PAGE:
Lost Childhoods: The Cultural History of Separation

James Daybell, Professor of Early Modern British History at University of Plymouth, writer and co-presenter of the chart-topping Histories of the Unexpected podcast, takes you on a fascinating journey through various periods in history where children have found themselves separated from families through the choices of others and how that has affected individuals and cultures. 


This talk was recorded as part of FUTURES2021 and first shown on 24 September 2021.

Watch the recording now

Professor James Daybell

Associate Dean (Research), Faculty of Arts, Humanities and Business

Professor James Daybell is a world-leading academic, author and a Fellow of the Royal Historical Society, with research interests including Early Modern British and European History; Gender and Women’s History; and English Renaissance literature.  

He is one half of the successful ‘Histories of the Unexpected’ podcast and live show, and has been presented with a number of international awards and fellowships. James has produced fourteen books and more than 50 articles and essays, with projects including books on the family and materials of memory; gender and archives; and early modern gloves!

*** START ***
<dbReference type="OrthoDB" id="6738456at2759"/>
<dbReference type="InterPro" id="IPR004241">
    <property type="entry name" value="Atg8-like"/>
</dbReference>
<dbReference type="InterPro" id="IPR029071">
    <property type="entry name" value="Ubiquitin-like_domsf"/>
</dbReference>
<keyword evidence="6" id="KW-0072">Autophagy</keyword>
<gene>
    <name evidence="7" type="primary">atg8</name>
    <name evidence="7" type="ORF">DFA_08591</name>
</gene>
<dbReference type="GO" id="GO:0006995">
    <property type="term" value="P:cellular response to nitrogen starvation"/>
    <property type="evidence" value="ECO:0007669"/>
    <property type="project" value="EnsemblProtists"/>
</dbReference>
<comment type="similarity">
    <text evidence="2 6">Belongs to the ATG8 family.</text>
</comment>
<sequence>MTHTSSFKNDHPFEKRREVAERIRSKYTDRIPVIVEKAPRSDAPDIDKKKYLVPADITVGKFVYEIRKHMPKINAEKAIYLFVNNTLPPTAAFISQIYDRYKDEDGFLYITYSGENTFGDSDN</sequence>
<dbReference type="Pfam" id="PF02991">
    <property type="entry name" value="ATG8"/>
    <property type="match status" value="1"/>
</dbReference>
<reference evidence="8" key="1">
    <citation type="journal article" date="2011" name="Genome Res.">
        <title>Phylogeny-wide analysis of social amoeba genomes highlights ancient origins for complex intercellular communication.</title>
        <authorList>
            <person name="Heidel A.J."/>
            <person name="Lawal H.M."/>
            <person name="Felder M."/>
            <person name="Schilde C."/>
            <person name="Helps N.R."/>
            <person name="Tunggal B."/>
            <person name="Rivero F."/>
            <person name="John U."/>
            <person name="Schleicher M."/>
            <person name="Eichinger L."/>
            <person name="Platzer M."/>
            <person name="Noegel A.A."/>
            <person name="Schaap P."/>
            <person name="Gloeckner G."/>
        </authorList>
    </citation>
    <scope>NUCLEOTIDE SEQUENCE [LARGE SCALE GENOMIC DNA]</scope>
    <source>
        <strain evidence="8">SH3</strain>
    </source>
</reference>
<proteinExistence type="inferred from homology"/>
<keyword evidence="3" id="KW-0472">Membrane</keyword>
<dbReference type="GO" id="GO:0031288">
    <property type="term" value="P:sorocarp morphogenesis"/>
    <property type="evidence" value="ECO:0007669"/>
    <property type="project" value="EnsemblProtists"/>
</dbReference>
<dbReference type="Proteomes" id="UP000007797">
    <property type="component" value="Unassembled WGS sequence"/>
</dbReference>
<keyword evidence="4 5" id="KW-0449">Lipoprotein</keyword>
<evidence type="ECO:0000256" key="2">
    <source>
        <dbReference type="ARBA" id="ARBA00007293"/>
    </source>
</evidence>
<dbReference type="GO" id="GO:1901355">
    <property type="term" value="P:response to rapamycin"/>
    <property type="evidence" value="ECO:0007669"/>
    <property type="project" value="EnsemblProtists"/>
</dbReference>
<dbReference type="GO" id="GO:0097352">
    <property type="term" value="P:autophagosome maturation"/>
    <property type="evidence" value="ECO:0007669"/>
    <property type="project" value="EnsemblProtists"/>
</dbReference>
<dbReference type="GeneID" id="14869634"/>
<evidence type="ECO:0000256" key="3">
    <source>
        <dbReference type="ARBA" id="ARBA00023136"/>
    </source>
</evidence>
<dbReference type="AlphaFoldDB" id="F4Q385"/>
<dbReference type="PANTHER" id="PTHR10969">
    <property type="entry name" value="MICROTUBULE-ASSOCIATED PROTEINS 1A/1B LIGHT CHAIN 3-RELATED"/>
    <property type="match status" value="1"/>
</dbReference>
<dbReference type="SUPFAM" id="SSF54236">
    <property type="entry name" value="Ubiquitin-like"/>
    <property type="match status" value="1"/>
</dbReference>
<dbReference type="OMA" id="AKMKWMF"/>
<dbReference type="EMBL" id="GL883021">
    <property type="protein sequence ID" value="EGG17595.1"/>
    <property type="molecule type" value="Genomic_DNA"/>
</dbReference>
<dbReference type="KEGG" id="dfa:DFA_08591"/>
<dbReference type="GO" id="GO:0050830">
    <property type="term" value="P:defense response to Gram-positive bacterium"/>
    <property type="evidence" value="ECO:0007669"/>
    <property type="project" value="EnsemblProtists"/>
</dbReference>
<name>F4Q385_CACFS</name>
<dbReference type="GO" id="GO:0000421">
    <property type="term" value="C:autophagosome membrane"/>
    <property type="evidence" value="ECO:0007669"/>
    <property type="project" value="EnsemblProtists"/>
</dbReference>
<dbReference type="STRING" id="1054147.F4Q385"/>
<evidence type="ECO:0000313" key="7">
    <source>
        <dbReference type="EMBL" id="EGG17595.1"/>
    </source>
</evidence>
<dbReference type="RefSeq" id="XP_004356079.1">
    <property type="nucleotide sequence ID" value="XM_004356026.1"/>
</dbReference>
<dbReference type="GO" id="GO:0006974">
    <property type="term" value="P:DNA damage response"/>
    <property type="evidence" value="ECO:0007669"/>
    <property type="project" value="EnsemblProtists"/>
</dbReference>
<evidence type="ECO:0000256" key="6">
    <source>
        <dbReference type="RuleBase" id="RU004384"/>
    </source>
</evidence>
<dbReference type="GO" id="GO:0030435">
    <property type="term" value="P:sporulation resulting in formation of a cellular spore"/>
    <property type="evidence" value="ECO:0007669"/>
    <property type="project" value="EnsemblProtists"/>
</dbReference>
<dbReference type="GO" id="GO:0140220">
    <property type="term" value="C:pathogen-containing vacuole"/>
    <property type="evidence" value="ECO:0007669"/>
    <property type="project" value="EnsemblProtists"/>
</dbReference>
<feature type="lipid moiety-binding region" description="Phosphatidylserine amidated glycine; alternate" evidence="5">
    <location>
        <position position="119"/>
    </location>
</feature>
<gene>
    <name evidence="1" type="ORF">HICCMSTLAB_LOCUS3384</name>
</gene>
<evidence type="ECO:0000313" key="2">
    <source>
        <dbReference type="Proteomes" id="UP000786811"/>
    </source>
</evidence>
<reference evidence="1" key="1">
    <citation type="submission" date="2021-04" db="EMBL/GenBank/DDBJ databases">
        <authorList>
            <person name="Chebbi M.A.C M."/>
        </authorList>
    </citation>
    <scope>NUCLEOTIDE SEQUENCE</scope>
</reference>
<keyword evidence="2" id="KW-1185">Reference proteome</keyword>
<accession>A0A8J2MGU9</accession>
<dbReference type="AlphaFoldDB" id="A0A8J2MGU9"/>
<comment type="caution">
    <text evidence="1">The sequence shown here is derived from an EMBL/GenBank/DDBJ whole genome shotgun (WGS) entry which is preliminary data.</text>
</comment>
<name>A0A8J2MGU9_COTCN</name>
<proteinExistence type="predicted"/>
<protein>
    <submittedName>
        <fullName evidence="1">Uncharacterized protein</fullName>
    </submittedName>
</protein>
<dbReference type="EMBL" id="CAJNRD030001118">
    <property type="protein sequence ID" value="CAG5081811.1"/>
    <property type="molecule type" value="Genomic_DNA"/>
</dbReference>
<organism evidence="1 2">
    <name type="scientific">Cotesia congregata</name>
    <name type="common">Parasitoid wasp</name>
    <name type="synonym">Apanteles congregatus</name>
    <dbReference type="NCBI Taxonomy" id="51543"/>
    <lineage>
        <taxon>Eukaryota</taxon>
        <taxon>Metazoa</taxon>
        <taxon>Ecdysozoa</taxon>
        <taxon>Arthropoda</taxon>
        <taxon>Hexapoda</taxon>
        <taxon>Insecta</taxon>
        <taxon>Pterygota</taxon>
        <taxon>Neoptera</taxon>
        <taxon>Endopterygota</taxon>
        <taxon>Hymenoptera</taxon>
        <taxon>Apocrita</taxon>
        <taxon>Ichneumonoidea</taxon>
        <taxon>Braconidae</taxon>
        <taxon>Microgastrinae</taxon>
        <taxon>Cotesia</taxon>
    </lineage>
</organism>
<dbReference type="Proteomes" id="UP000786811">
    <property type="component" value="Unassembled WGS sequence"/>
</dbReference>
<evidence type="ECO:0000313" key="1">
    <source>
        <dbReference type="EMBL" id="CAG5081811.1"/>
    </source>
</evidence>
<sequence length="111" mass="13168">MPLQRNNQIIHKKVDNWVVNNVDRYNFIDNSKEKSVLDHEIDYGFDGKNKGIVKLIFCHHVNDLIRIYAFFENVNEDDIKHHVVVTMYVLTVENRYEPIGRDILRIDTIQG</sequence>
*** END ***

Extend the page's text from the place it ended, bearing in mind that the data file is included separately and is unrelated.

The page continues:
FUTURES2021

24 and 25 September 2021

A festival of discovery where you can explore the past, create the present and imagine the future

FUTURES2021 brought research to life in new and exciting ways online and in-person, with events from storytelling to panel discussions, comedy, quizzes, broadcasts and more. Attendees joined researchers from the Universities of Plymouth, Exeter, Bristol, Bath and Bath Spa University to explore topics such as history, health, marine, robotics and the arts.

More info on the University of Plymouth's FUTURES2021 events

FUTURES2021 is funded by the European Commission under the Marie Skłodowska-Curie actions and delivered collaboratively by the University of Bath, Bath Spa University, the University of Bristol, the University of Exeter and the University of Plymouth.

This project has received funding from the European Union’s Horizon 2020 research and innovation programme under grant agreement number 101036029.